Transit taxes would be easier to pass under proposed constitutional amendment 

Lowering the voter threshold for ballot measures from a two-thirds majority to 55 percent could give Bart, Muni, Caltrain and other agencies new opportunities to seek funding at the ballot box. - S.F. EXAMINER FILE PHOTO
  • S.F. Examiner File Photo
  • Lowering the voter threshold for ballot measures from a two-thirds majority to 55 percent could give Bart, Muni, Caltrain and other agencies new opportunities to seek funding at the ballot box.

Initiatives to provide extra funds for BART, Muni, Caltrain and other transit agencies could stand a better chance of approval due to a renewed movement to lower voting thresholds for ballot measures.

Attempts by transit groups to pass parcel taxes, sales tax increases or general obligation bonds have been stymied because of the state requirement that they achieve a two-thirds ballot box majority. Last month, however, two legislative proposals were introduced to lower that barrier to 55 percent — a move that could benefit Bay Area transit agencies.

Faced with a $7.5 billion capital shortfall, BART is considering several such ballot measures, with a measure likely to go before voters within the next five years. Muni, with its structural operating deficit, and Caltrain, which lacks a dedicated funding source, also are considering such measures.

Caltrain spokesman Mark Simon said the two-thirds threshold makes even needed ballot measures difficult to pass.
“There is broad, deep public support for these measures,” Simon said. “But to put us at the two-thirds threshold virtually guarantees that you can’t get them approved.”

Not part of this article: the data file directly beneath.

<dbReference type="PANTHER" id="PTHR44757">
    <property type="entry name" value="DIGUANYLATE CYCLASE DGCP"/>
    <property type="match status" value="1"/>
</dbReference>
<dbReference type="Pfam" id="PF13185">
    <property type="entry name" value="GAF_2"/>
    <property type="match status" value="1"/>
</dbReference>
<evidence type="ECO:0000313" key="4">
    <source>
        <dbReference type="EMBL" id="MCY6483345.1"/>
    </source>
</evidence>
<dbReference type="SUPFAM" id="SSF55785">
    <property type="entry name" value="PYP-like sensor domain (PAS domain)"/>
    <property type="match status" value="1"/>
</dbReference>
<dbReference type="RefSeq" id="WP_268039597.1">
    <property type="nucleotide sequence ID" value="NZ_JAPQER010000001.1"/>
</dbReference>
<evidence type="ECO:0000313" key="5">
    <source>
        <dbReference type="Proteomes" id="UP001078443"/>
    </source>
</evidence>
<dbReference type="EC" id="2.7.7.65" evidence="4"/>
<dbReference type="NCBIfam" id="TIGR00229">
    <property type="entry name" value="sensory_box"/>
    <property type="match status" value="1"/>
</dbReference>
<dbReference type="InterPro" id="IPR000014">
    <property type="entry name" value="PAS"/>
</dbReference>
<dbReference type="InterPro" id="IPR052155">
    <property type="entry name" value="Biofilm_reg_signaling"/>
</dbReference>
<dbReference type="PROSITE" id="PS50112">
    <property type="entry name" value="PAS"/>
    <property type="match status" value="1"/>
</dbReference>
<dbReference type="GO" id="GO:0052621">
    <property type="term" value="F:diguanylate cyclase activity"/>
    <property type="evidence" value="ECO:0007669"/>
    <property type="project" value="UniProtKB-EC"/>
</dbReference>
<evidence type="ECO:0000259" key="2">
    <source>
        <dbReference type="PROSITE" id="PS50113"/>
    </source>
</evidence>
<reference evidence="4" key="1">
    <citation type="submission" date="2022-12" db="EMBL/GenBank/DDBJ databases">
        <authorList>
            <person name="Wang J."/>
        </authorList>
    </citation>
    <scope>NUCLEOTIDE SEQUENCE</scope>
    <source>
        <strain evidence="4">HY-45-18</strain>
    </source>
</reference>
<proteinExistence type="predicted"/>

The requirement was part of Proposition 13, the landmark 1978 tax reform passed by voters. Last month, state Sens. Carol Liu and Ellen Corbett introduced a constitutional amendment to lower the threshold for local measures. The measure would need two-thirds approval from both chambers of the Legislature to qualify as a ballot measure. At that point, the amendment would go before voters — likely in 2014 — where a simple majority could pass it.

Similar proposals have failed in the past, said Joshua Shaw, executive director of the California Transit Association. But with Democrats holding a two-thirds majority in both legislative chambers, transit backers are optimistic.

“This is the best chance this measure has had in a long time,” Shaw said. “Neither the Democratic
leadership nor Gov. [Jerry] Brown has come out and specifically supported this yet, but we think this could be our time.”

David Wolfe, legislative director of the anti-tax Howard Jarvis Taxpayers Association, called the proposal a direct attack on Prop 13.

“We understand that local transportation projects are very important, but passing regressive tax measures is not very prudent,” he said. “These measures would affect every single person in the district, which is why we think there should be the largest threshold available to approve them.”

While lowering the approval threshold would definitely help the chances of major infrastructure proposals, it could have a greater effect on day-to-day transit funding, said spokesman Randy Rentschler of the Metropolitan Transportation Commission.

High-awareness public works projects like BART’s earthquake safety bond have attained a two-thirds vote in the past. But measures to provide extra funding for agencies such as Muni and Caltrain have rarely polled that well, Rentschler said.

Caltrain is pursuing a tax measure to fund its operating needs, but Simon said how it moves forward depends on the voter threshold being lowered.

“We still have an obligation to the public to prove that we’ve tried everything else first,” he said. “I think we’ve done that through salary freezes, hiring freezes, layoffs and other measures. And, at 55 percent, the threshold is high enough that we still have to prove that we’re doing a good job taking care of the public’s money.”

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Will Reisman

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